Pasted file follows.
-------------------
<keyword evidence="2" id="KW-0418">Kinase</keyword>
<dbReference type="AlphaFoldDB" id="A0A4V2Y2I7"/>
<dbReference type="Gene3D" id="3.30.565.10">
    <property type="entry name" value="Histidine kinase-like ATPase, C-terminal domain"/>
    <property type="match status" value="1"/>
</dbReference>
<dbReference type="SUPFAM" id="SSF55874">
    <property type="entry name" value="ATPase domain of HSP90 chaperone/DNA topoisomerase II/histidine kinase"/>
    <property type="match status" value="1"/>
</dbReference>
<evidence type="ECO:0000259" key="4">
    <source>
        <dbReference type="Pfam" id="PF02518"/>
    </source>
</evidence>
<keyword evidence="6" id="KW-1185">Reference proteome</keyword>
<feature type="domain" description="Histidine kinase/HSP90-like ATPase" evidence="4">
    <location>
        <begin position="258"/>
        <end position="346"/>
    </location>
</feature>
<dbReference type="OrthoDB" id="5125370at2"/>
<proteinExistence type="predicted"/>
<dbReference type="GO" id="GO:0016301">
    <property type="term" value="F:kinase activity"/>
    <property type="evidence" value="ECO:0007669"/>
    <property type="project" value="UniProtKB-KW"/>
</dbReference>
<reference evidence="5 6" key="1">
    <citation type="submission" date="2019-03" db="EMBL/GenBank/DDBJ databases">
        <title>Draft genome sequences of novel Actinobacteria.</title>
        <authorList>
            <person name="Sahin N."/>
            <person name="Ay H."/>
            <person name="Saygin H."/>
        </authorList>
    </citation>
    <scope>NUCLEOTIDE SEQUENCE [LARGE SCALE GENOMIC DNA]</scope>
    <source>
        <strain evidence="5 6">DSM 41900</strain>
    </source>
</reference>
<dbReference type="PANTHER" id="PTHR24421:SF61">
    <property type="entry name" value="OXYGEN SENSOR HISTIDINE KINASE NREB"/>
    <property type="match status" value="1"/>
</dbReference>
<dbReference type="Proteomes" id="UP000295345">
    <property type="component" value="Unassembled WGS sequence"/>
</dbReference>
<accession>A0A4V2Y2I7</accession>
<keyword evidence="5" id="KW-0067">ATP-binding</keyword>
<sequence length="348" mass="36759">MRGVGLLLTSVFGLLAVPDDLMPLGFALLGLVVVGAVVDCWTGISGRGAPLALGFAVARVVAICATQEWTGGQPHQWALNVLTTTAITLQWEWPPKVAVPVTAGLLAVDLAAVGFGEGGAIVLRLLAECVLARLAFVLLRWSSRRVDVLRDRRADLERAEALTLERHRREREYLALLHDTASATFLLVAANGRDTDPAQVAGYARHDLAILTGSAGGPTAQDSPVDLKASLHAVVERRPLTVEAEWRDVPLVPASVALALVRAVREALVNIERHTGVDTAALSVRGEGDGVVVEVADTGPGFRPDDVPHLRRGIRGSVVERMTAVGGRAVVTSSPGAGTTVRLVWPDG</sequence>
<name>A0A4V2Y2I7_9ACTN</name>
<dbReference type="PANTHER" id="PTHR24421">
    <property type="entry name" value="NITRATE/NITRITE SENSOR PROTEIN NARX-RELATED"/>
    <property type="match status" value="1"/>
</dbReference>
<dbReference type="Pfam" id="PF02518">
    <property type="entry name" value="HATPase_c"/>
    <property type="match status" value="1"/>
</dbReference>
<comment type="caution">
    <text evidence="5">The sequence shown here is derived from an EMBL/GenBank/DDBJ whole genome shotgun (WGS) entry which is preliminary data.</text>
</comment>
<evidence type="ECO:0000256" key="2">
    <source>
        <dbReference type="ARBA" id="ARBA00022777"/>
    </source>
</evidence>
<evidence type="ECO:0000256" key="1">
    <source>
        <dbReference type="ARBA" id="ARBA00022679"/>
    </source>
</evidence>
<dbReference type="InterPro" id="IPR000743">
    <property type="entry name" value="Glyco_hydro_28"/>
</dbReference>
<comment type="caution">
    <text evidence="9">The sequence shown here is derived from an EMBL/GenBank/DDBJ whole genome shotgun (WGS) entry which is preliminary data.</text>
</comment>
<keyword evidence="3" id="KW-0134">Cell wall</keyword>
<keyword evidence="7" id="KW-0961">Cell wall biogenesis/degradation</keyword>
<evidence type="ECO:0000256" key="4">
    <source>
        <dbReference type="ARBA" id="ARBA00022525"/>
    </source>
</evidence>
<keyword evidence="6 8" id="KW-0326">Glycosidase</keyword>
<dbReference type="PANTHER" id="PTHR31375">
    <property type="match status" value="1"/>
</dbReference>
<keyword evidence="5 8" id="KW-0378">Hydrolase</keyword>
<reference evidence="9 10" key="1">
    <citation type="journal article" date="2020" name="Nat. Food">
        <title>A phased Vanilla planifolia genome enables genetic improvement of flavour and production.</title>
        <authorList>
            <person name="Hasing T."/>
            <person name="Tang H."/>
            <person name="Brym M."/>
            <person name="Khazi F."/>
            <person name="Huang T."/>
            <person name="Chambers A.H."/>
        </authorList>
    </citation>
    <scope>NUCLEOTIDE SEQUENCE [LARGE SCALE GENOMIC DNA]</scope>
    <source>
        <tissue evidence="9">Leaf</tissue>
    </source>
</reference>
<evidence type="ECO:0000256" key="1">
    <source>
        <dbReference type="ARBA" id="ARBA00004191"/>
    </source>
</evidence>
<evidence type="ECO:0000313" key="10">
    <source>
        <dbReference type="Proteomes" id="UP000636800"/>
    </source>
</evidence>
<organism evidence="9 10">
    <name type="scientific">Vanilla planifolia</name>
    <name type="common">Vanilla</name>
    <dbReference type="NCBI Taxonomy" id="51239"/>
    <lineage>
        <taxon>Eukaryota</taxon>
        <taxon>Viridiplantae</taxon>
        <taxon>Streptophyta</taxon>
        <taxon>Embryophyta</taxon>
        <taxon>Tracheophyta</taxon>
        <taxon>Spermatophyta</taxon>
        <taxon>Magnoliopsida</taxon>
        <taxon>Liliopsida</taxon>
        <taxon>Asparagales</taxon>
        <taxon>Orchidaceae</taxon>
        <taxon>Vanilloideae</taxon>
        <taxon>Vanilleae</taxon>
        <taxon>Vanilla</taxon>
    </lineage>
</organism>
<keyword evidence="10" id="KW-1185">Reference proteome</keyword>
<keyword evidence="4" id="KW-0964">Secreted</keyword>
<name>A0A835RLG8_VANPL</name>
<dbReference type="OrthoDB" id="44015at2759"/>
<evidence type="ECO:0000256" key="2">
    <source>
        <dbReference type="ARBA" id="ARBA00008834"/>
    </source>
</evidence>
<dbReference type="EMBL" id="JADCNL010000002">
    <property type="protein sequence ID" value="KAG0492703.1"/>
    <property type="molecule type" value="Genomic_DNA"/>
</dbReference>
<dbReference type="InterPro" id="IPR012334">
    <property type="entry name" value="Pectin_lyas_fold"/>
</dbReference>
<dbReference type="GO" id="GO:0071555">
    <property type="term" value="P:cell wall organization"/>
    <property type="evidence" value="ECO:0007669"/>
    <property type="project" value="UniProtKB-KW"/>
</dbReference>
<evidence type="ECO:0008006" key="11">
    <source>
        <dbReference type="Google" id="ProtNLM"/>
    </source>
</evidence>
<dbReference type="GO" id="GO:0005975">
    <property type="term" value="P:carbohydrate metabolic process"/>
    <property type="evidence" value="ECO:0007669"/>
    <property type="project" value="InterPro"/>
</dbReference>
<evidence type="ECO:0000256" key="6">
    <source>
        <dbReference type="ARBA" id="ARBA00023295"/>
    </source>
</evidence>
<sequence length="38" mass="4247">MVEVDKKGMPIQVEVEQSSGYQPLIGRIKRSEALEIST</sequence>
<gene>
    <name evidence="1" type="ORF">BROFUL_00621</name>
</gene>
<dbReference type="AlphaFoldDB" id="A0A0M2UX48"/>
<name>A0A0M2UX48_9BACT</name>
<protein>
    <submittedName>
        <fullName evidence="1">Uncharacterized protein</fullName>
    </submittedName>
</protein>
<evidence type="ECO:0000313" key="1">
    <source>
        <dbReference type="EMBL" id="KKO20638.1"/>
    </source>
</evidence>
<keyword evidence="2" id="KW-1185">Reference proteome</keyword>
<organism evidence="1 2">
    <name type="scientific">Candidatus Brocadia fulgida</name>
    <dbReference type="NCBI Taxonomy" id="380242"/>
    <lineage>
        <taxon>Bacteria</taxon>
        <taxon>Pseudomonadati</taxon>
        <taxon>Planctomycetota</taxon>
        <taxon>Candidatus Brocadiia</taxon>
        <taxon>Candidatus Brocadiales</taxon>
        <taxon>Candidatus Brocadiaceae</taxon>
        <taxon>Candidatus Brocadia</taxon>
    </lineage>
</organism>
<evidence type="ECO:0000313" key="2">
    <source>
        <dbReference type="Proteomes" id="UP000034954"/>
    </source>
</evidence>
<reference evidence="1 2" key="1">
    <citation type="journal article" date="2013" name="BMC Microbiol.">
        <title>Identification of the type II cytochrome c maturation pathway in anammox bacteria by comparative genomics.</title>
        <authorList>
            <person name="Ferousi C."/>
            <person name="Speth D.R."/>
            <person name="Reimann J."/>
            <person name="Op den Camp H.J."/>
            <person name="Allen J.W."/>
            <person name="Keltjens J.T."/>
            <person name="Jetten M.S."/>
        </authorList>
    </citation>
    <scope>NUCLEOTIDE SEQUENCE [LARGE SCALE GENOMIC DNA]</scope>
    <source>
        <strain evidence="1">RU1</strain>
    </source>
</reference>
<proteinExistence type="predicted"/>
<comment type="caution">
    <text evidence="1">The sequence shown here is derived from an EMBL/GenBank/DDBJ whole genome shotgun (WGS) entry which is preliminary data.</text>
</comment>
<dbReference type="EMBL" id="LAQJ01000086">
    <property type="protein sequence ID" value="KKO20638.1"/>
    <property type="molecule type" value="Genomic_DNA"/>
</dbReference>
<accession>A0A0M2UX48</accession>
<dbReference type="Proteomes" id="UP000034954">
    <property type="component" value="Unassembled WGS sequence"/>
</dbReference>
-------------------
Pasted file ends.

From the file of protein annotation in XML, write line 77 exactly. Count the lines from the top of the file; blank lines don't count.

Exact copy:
    <property type="entry name" value="Glyco_hydro_28"/>